Antisemitism is a continuous and present problem in Germany, as opinion polls, crime statistics, and the experience of Jews show. While the violent attack on a Halle synagogue in 2019 illustrates how anti-Muslim racism and antisemitism are intertwined, in contemporary discourse the two phenomena are often pitted against each other. This is also because current German debates about antisemitism are inevitably linked to migration, and the Israel-Palestinian conflict, as well as struggles over the role of Holocaust remembrance. Attempts at joint campaigning are often overshadowed by competition for victimhood and debates around an “imported antisemitism.”

Jocelyne Cesari, University of Birmingham
“The Muslim Stranger: The Combined Effect of Xenophobia and Islamophobia”
This paper builds on Georg Simmel’s definition of the stranger to examine Muslims’ twofold position as outsiders and insiders within European societies. This specific status has triggered two distinct fears: xenophobia and Islamophobia. Both are at work in the current political treatment of Islam and Muslims and reinforce each other, independently of the legal, national, and social status of the concerned persons. Additionally Muslims are not only strangers but also enemies within the Western European societies. This perception of the enemy has expanded to Muslims in the United States since 9/11.

Mehmet Kurt, London School of Economics and Political Science
“No Justice for Kurds: Turkish Supremacy and Kurdophobia”
The Kurds, as the world’s largest stateless nation, are subjected to extreme violence, discrimination, hostility, and racism in contemporary Turkey. I formulate this around the concept of Turkish supremacy and explain how this supremacy is historically rooted, institutionally reinforced, and socially reproduced in the racist habitus of Turkey. Kurdophobia is integral to Turkish supremacy, which needs to invoke racism against Kurds to sustain its position.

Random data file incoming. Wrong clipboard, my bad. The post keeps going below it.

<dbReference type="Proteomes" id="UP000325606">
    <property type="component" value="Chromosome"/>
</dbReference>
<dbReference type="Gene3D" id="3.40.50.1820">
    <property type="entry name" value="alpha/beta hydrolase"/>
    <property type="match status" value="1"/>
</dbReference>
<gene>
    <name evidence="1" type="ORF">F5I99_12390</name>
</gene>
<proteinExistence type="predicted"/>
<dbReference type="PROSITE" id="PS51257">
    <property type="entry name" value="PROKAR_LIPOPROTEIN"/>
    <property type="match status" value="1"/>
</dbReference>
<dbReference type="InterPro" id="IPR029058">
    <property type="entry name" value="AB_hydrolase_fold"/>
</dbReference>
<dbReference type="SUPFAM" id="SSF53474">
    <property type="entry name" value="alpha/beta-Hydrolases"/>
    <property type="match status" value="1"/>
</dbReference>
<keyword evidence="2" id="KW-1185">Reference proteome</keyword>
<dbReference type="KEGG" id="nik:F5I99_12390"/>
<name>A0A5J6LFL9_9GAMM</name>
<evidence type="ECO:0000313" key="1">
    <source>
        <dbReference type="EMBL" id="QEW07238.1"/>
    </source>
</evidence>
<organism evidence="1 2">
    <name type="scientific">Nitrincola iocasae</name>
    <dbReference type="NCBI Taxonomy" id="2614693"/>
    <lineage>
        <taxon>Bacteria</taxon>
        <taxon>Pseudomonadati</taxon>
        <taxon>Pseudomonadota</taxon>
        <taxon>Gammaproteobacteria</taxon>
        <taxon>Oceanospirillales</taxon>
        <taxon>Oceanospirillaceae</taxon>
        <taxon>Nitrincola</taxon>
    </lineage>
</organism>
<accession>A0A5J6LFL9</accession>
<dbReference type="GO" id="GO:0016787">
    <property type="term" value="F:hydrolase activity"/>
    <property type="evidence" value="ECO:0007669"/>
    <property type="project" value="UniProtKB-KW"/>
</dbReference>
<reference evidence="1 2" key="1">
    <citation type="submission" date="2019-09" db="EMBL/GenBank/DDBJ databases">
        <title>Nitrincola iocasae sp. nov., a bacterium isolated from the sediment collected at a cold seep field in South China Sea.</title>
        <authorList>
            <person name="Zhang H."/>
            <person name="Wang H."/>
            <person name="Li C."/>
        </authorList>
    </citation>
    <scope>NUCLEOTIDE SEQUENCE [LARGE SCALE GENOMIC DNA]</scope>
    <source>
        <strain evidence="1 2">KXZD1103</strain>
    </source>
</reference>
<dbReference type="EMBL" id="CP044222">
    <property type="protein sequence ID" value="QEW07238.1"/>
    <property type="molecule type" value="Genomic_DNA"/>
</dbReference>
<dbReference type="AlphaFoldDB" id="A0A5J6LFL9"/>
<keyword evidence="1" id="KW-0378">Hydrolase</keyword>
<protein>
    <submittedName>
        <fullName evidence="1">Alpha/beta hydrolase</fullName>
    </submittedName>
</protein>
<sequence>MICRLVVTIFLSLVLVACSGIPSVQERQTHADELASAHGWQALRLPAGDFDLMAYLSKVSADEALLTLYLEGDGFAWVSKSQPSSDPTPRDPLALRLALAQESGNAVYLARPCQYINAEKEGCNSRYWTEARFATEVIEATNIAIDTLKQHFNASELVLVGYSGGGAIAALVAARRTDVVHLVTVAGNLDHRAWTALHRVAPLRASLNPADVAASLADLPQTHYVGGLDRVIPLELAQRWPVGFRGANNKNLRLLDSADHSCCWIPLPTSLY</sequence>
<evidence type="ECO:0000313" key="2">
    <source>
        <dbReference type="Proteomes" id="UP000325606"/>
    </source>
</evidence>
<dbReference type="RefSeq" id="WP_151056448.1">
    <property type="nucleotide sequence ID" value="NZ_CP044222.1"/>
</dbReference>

Munawwar Abdulla, Evolutionary Neuroscience Laboratory at Harvard University, and Zubayra Shamseden, Uyghur Human Rights Project
“The Rise of Xenophobia and the Uyghur-China Situation”
The global rise in xenophobia has emboldened China to enact genocidal policies against Uyghurs to secure the Uyghur region for economic goals. While the ways racism and xenophobia transpire in China differ from those in the West, they are effective in maintaining a status quo where minorities are oppressed. Some issues that provide insight into xenophobia and structural racism in Uyghur and Chinese society are education policies, economic disparities, and incarceration rates. China’s legalization and promotion of racism, encouragement of Han dominance, and implementation of xenophobic policies in the Uyghur region are a trigger point of the current Uyghur genocide.

Amit Chaudhuri, Ashoka University & Royal Society of Literature
“The Organic Intellectual, Mystical Poetry, and the Rationalist Tradition in India Today”
This essay looks at India after the National Democratic Alliance returned to power in 2019. It focuses on the NDA’s second term, when vast changes to the country’s democratic framework were initiated and the Citizenship Amendment Act was passed, making xenophobia official. The dissenting role of what Gramsci termed the “organic intellectual”—a figure not of the intelligentsia, but in blue- or white-collar employment—is of special interest; so are the anti-CAA mass protests. The essay explores the cultural resources that allowed such expressions of resistance, going back to poetry, the Bhakti movement, and the importance given to rationality in protest by Indian religious and philosophical thinking.

Click here to access the full issue of Social Research: The Global Rise of Xenophobia (Winter, 2021)